I had thought I might give Bill the news during our visit but an opportunity never arose.

Friday, May 10, 2013

A Closer Look

[Written on May 28 from diary notes written May 10]

The otolaryngologist, Doctor B, is a calm, friendly, no-nonsense guy. I liked him immediately. Although in this situation any doctor who looks at me feels like a lifeline.

Doctor B lived up to the name of his specialty: he looked in ears, nose and throat in that order. He declared that my uvula, which was mentioned as possibly involved in the CT report, was clear. One piece of good news. Then he used a mirror to look down my throat at the base of my tongue. Very carefully, so I wouldn't yack on him. That was his term.

Yup. There’s a “swelling” at the base of my tongue, in the center. We’re going to need to do a biopsy.

He also mentioned that there was pus in my throat. I have had many sinus infections in my life so that wouldn’t be a surprise. He prescribed an antibiotic and seemed to hold out some hope that this was just an infection.

His next available date for the biopsy was May 21. Eleven days away - that feels too long. It’s also my birthday.

I filled the antibiotic prescription on the way home and took the first dose minutes later.

The Fun Begins!

[Written on May 28 from diary notes written May 10]

Doctor W, my primary care physician, called me at 7:45 AM.

Apparently the radiologist communicated the “wet read” (preliminary results) to my doctor almost immediately after the CT scan. It was Doctor W's day off and late in the day, so she waited until first thing this morning to call me. She got right to the point, telling me the news was troubling.

She said a lot of words but after the call all I could remember was “Suspected malignancy near the base of the tongue.”

I was half expecting that but it’s something you never want to hear. I could tell it was not the highlight of Doctor W’s day to have to deliver the news. She said her office would arrange an appointment with an otolaryngologist as soon as possible, hopefully that day.

We were getting the girls ready for school and I was about to get on my bike to work when the call came. Wife knew what it was - we haven’t been talking about it a lot since we were both taking a wait and see attitude. But we were both concerned about the potential diagnosis. I gave her the thumbs down sign. We held each other for a minute while the girls were upstairs but I fought back the tears. I really wanted to hold it together until they were at school.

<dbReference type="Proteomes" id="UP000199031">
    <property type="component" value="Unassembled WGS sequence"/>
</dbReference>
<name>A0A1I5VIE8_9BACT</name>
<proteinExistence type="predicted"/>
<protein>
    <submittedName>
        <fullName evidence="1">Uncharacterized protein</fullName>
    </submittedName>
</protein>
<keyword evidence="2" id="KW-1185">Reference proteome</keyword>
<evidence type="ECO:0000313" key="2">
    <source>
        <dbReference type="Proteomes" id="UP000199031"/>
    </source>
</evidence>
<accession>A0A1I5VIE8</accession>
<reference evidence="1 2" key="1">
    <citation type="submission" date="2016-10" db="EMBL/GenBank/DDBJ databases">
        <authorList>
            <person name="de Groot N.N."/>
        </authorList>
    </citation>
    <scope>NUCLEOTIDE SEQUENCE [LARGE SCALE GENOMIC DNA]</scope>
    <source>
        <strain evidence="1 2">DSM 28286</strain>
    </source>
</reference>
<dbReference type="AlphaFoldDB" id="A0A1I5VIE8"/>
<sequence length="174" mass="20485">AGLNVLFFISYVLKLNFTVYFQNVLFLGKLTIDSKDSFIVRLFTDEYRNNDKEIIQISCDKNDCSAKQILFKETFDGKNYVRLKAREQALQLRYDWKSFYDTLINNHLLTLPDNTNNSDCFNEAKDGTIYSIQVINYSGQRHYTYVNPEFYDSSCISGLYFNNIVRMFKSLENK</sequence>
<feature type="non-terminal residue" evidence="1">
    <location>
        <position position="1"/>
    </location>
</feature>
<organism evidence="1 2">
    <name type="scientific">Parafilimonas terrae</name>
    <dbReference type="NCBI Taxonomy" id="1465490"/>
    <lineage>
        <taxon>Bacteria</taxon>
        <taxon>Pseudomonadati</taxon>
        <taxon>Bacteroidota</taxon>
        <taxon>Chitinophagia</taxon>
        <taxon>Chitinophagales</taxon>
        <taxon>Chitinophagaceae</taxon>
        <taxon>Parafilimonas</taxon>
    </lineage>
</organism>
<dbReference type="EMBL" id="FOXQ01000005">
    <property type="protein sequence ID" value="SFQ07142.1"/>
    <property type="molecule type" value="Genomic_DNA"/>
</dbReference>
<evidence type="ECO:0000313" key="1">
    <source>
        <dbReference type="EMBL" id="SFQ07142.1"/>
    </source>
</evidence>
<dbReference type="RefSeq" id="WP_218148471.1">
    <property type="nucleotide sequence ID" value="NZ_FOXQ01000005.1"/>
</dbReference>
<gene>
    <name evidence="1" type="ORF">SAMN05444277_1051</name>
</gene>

We had a pleasant walk to school and I managed to act normal and happy. When I got home I could start to process it a little. By that I mean I cried.

Phew. Tough news.

Wife and I talked about possibilities but we both still felt like we needed to wait and see. Imaging is not perfect. It can see that something is not shaped like it should be but can't definitely say what it is. Although radiologists are trained to make judgement calls based on what they see.

I emailed work to say I was taking a sick day. I emailed my boss separately and told him the news.

How the hell do you live without a tongue? That was my first question. But I avoided looking up information about tongue cancer. I'd rather not fill my head with scary info when that diagnosis isn't confirmed.

Wife and I sat close to each other and talked all morning. I cried a bit. She didn't, amazingly. She gets it from her mom. One step at a time. Let's find out what it is first and then she'll deal with the specifics.

As you can imagine, hearing the news knocked me off balance. Last week life was great. Now I have to figure out whether I'm going to live. I felt plenty of fear, of course. I'm of a generation in which cancer equalled doom. Much progress has been made during my lifetime, though. Some cancers, especially pediatric cancers, are now considered curable. Many others are survivable and treatments are improving all the time. So first I have to deal with that automatic perception that this is going to kill me. Then there's the fear of treatment. Snarky blog titles notwithstanding, cancer treatment is most definitely not fun.

But I'm going to call it fun! That's my form of rebellion against cancer's tyrannical lottery. Because there's a pot of gold at the end of the chemotherapy rainbow: watching The Progeny grow up and then growing old with beloved Wife.

Around midday my doctor’s office called to tell me I had an appointment with a nearby otolaryngologist at 3:30. He would take a closer look and investigate what was seen on the CT scan.

Thursday, May 9, 2013

Beam Me Up

[Written on May 28 from diary notes written May 9]

The CT scan was this afternoon. They used an intravenous contrast agent. The scan itself was pretty quick; I think I was in the machine for maybe 5 minutes.